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Factory Left-Handed Air Arms NJR100 Vintage FT Rifle

Discussion in 'Gun Gallery' started by cloverleaf, Mar 15, 2014.

  1. cloverleaf

    cloverleaf Super Moderator Staff Member Mod/Admin

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    So, here's another one from the bugeoning collection :p

    This rifle came to me quite by chance about 18 months ago. Given its age, spec, condition and orientation it would have been rude not to..

    The rifle is a 1991 Air Arms NJR100 in a proper, original left-handed, Nick Jenkinson-designed walnut target stock. Being *EDIT* a later *EDIT* model the gun has a silver breech block (would have preferred black but can't have everything!).


    The Air Arms 100 series appear little-known in airgunning circles. They were introduced in around 1990/1991 as a replacement for AA's first attempt at a PCP, the Shamal. In 1996 the 100 series was discontinued with the introduction of the 300 series; the forerunner to the current S400 and S500 range.

    The 100 series was designed to cover all bases through the use of a modular design. The entry-level rifle was the SM100; an unpretentious, unregulated beech-stocked sporter with a round cocking knob and sporting trigger. Next up the tree was the XM100; being of similar spec to the SM but featuring walnut sporting woodwork.

    Moving away from sporters and more towards target guns, the TM100 used the same basic action as the SM and XM rifles, but with a stippled, adjustable target stock, regulator and excellent "Olympic" trigger. Finally the NJR topped the range by adding an even fatter and more adjustable FT type stock and chromed swan-neck loading bolt.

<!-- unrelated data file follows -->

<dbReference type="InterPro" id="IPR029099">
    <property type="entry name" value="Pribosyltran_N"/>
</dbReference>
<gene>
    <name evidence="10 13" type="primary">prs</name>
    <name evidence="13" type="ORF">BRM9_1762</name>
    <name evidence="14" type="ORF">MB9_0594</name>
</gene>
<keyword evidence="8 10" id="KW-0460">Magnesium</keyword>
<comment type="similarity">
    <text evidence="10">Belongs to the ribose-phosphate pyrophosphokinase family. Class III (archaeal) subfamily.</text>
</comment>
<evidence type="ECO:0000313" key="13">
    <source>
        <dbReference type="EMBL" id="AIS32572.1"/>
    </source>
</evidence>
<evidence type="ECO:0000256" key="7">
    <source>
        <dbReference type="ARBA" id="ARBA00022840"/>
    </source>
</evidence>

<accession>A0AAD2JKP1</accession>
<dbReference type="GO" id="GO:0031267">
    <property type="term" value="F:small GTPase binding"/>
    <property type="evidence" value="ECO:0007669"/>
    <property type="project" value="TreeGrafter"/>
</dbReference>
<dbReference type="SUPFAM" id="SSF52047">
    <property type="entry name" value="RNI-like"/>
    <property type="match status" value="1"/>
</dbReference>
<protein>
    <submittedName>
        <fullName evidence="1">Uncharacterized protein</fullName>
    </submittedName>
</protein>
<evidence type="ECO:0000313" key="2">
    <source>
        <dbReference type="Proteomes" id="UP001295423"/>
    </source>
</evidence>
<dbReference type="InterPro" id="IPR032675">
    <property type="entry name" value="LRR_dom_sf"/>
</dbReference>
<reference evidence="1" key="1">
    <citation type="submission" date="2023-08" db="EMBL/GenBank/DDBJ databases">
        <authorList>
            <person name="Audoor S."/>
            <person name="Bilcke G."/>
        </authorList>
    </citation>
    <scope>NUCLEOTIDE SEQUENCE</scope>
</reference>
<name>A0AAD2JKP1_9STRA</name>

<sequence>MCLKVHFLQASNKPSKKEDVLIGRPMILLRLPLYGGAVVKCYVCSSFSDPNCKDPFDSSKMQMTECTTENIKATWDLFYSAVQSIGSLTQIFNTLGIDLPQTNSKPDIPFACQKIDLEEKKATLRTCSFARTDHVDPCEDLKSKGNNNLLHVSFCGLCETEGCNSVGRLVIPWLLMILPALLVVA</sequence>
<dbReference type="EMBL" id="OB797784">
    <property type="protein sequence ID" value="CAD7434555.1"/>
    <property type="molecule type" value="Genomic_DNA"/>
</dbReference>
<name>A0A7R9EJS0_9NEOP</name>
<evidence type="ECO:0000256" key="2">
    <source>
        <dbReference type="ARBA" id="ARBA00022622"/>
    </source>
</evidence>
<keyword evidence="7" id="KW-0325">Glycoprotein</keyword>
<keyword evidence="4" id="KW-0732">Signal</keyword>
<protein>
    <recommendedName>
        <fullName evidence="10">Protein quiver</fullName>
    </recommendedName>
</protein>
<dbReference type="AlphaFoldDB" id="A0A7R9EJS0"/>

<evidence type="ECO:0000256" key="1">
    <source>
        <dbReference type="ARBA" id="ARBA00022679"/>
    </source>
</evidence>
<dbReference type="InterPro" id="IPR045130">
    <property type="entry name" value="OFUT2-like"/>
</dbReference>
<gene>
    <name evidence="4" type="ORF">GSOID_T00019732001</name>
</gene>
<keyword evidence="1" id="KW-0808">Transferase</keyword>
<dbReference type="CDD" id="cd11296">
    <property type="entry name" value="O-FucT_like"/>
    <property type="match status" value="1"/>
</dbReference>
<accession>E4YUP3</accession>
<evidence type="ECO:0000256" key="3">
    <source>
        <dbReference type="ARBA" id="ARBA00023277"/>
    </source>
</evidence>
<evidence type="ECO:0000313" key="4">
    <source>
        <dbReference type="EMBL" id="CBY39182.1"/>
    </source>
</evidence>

In keeping with the modular design, the nice bits from higher-end models could be specced as options on the lower-spec guns.

    Despite their age the 100 series guns still hold up reasonably well in comparison to today's offerings; all but the most basic models had quick-fill adaptors (although the parts are a swine to source now) and the olympic trigger can still hold it's own against more modern designs. On the down side, the guns aren't particularly air efficient (both regged and un-regged setups), the regs can be tempremental, and they can feel a little crude in use as the striker and valve gear are all over-sized and correspondingly heavy.


    Splendidly this particular gun is fitted with an Airmasters / Dave Welham reg, which is immeasurably superior to the original pressurised offering (one of the standard rifle's few weaknesses, IMO); giving greater consistency, reliability, temperature stability and far better efficiency. I get 100+ shots from a 160bar fill pressure down to the circa 90bar reg pressure.

    The rifle is also fitted with a very nice air stripper (I think this might be a Welham item too) and has had the front cylinder band removed (a common mod) but is otherwise standard - a rarity in itself given how FT shooters like to tinker! Bar a few light scrapes and scars it's in excellent condition.